Merchant Processing Pointers

This article submit by How To Accept Credit Cards Online.


The merchant processing world is tough to ignore if banks want to please their business customers. There’s also the potential for revenues: combined MasterCard and Visa annual transaction volume topped $1.5 trillion in 2004.

There are three types of merchant processors, according to the Office of the Comptroller of the Currency-acquiring banks, agent banks with and without liability, and third-party organizations.
A bank that contracts with merchants for settlement of credit card transactions is an acquiring bank, according to the OCC. Agent banks contract with merchants on behalf of an acquiring bank. Agent banks that only refer banks to participate in an acquiring bank’s program are known as referral banks, which typically do not assume liability for merchant losses.

Community banks usually function as agent banks that do not directly offer merchant processing services to their customers. Third-party organizations include any company the acquiring bank contracts with to provide merchant processing services, according to the OCC.

“Merchant processing activities involve gathering sales information from the merchant, obtaining authorization for the transaction, collecting funds from the card-issuing bank, and reimbursing the merchant,” said the OCC in its December 2001 Merchant Processing: Comptroller’s Handbook.

Some vendors do acquiring and processing, such as First Data Corp., while others, such as Certegy, only do processing.

The merchant acquiring business is concentrated: the top eight merchant acquirers hold 94 percent of the market share in terms of volume, according to The Nilson Report. First Data Corp., including alliances with Chase Merchant Services and Paymentech, controls 50 percent of all MasterCard and Visa transactions.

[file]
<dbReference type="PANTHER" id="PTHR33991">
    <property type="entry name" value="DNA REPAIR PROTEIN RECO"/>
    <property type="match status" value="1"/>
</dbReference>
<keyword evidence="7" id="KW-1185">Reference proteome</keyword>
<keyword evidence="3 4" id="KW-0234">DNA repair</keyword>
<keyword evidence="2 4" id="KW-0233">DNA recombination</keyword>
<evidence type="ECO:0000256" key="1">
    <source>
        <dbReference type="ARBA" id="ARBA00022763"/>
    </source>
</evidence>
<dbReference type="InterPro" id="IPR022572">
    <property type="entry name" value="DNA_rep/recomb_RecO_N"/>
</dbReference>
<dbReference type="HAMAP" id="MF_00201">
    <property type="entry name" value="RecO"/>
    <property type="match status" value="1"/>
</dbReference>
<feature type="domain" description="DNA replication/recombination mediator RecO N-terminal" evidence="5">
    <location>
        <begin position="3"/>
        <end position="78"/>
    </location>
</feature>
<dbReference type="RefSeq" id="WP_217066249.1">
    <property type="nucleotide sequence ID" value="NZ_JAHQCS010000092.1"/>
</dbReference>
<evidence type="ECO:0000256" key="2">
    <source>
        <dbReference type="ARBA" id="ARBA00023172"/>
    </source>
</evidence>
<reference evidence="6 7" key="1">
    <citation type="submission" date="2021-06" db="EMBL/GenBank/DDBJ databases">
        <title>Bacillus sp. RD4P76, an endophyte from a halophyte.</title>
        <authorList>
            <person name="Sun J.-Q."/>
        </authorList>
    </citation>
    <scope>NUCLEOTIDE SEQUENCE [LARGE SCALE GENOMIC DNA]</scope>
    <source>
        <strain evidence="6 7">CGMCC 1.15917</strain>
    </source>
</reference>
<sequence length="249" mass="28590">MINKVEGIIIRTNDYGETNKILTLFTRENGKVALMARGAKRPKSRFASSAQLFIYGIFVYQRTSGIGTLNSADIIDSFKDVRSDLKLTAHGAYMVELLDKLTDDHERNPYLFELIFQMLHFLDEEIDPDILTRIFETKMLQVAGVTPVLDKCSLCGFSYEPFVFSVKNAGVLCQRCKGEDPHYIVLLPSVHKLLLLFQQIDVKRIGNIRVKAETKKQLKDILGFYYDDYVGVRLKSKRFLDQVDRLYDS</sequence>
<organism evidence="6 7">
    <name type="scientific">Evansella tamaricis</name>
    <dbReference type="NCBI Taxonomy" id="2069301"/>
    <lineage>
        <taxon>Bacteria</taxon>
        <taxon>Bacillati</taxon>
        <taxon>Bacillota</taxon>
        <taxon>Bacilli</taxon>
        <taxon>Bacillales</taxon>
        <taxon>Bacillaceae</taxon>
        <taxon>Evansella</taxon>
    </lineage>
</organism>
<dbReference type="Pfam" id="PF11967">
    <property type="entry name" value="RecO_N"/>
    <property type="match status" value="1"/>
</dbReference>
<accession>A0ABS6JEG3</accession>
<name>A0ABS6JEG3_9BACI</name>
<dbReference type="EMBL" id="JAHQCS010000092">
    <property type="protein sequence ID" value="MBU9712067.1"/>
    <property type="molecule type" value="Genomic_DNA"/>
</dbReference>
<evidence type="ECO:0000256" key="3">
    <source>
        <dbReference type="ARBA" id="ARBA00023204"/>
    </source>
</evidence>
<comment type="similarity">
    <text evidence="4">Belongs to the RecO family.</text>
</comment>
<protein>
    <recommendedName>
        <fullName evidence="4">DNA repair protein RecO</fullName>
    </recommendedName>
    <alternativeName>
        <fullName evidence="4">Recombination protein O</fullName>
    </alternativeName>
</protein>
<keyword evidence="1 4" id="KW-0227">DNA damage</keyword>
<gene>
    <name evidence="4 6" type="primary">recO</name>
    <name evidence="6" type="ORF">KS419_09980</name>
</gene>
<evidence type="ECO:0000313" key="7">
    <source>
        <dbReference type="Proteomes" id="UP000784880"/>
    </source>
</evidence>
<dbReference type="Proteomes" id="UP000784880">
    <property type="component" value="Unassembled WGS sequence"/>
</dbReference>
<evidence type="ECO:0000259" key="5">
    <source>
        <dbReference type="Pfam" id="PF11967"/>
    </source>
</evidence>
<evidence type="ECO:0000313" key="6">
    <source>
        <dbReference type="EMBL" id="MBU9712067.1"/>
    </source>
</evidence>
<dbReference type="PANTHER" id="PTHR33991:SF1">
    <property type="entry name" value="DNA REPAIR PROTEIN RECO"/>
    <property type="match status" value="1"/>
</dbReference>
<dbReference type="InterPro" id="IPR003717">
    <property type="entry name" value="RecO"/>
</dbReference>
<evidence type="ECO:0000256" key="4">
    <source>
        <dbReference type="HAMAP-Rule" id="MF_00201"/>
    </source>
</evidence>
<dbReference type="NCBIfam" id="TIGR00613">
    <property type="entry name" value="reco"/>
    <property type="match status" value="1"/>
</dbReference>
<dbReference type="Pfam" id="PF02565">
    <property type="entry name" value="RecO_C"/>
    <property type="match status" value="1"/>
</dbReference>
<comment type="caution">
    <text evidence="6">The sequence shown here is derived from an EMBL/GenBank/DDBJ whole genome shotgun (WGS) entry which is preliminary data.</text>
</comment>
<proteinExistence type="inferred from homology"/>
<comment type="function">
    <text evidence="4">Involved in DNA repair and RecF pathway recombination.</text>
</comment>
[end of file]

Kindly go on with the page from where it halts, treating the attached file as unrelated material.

Other vendors include InfiCorp Holdings, Nova Information Systems, Global Payments. Elan Financial Sen-ices, and Vital Processing. These all offer merchant acquiring services for community banks. Core processors are teaming up with payment vendors to offer banks one-stop shopping. Fiserv Inc. is working with Primax Payment Systems, a credit and debit card transaction processor.

Banks can keep costs down by doing more of the work in-house, with a vendor handling only the processing. Yet, this entails assuming liability and hiring the talent to manage it. Here, the bank has the responsibility to sell services and set up its own pricing scale. The bank retains loss liability for the merchant.

Generally, community banks are better off paying a higher price and shifting liability to a provider, vendors advised. Banks should also make sure their brand is used front and center by the merchant processor.

“Make sure you can align with a partner that can put your name in front of your clients,” said Jan Estep, executive vice president of Elan Financial Services.

When evaluating a merchant acquiring vendor, banks must also make sure they’re working with a secure provider.

“Exposure of cardholder information is a risk area at a merchant processor,” Estep said. “Banks need to partner with a vendor that is totally tied up relative to risk management, regulations and cardholder compliance. All those are things that might put your financial institution at risk,” Estep said.

From a security standpoint, banks need to make sure the merchant processor is properly certified for the MasterCard or Visa network they will use to clear transactions, said Patricia Hewitt, vice president of business development for Fiserv Credit Processing Services. Be sure to ask for standard audits to ensure the processor is financially stable.

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